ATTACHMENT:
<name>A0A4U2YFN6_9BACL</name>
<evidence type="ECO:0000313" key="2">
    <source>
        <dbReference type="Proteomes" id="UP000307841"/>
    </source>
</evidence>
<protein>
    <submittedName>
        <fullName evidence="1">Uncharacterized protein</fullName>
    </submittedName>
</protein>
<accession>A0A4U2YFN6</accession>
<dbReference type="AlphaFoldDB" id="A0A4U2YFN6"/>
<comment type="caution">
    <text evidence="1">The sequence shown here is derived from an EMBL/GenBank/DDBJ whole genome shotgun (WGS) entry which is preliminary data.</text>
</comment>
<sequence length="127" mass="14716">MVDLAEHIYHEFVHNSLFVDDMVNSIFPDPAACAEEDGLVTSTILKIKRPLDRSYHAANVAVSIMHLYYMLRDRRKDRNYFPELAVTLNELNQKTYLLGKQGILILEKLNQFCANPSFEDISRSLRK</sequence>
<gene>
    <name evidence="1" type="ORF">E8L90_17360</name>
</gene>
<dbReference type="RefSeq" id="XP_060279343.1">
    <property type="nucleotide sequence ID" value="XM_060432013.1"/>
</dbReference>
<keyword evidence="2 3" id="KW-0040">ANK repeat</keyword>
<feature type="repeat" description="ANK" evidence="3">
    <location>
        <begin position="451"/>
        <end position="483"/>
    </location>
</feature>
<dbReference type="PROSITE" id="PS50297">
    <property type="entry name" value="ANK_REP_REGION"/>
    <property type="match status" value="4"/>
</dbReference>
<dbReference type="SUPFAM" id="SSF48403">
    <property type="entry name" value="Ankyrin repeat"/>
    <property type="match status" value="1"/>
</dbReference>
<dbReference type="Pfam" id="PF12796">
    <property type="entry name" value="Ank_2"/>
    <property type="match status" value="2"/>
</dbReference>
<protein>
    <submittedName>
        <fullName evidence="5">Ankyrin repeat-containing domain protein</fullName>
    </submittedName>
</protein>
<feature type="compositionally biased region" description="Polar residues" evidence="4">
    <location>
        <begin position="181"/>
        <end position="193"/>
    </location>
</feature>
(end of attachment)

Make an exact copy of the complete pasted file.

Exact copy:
<name>A0A4U2YFN6_9BACL</name>
<evidence type="ECO:0000313" key="2">
    <source>
        <dbReference type="Proteomes" id="UP000307841"/>
    </source>
</evidence>
<protein>
    <submittedName>
        <fullName evidence="1">Uncharacterized protein</fullName>
    </submittedName>
</protein>
<accession>A0A4U2YFN6</accession>
<dbReference type="AlphaFoldDB" id="A0A4U2YFN6"/>
<comment type="caution">
    <text evidence="1">The sequence shown here is derived from an EMBL/GenBank/DDBJ whole genome shotgun (WGS) entry which is preliminary data.</text>
</comment>
<sequence length="127" mass="14716">MVDLAEHIYHEFVHNSLFVDDMVNSIFPDPAACAEEDGLVTSTILKIKRPLDRSYHAANVAVSIMHLYYMLRDRRKDRNYFPELAVTLNELNQKTYLLGKQGILILEKLNQFCANPSFEDISRSLRK</sequence>
<gene>
    <name evidence="1" type="ORF">E8L90_17360</name>
</gene>
<dbReference type="RefSeq" id="XP_060279343.1">
    <property type="nucleotide sequence ID" value="XM_060432013.1"/>
</dbReference>
<keyword evidence="2 3" id="KW-0040">ANK repeat</keyword>
<feature type="repeat" description="ANK" evidence="3">
    <location>
        <begin position="451"/>
        <end position="483"/>
    </location>
</feature>
<dbReference type="PROSITE" id="PS50297">
    <property type="entry name" value="ANK_REP_REGION"/>
    <property type="match status" value="4"/>
</dbReference>
<dbReference type="SUPFAM" id="SSF48403">
    <property type="entry name" value="Ankyrin repeat"/>
    <property type="match status" value="1"/>
</dbReference>
<dbReference type="Pfam" id="PF12796">
    <property type="entry name" value="Ank_2"/>
    <property type="match status" value="2"/>
</dbReference>
<protein>
    <submittedName>
        <fullName evidence="5">Ankyrin repeat-containing domain protein</fullName>
    </submittedName>
</protein>
<feature type="compositionally biased region" description="Polar residues" evidence="4">
    <location>
        <begin position="181"/>
        <end position="193"/>
    </location>
</feature>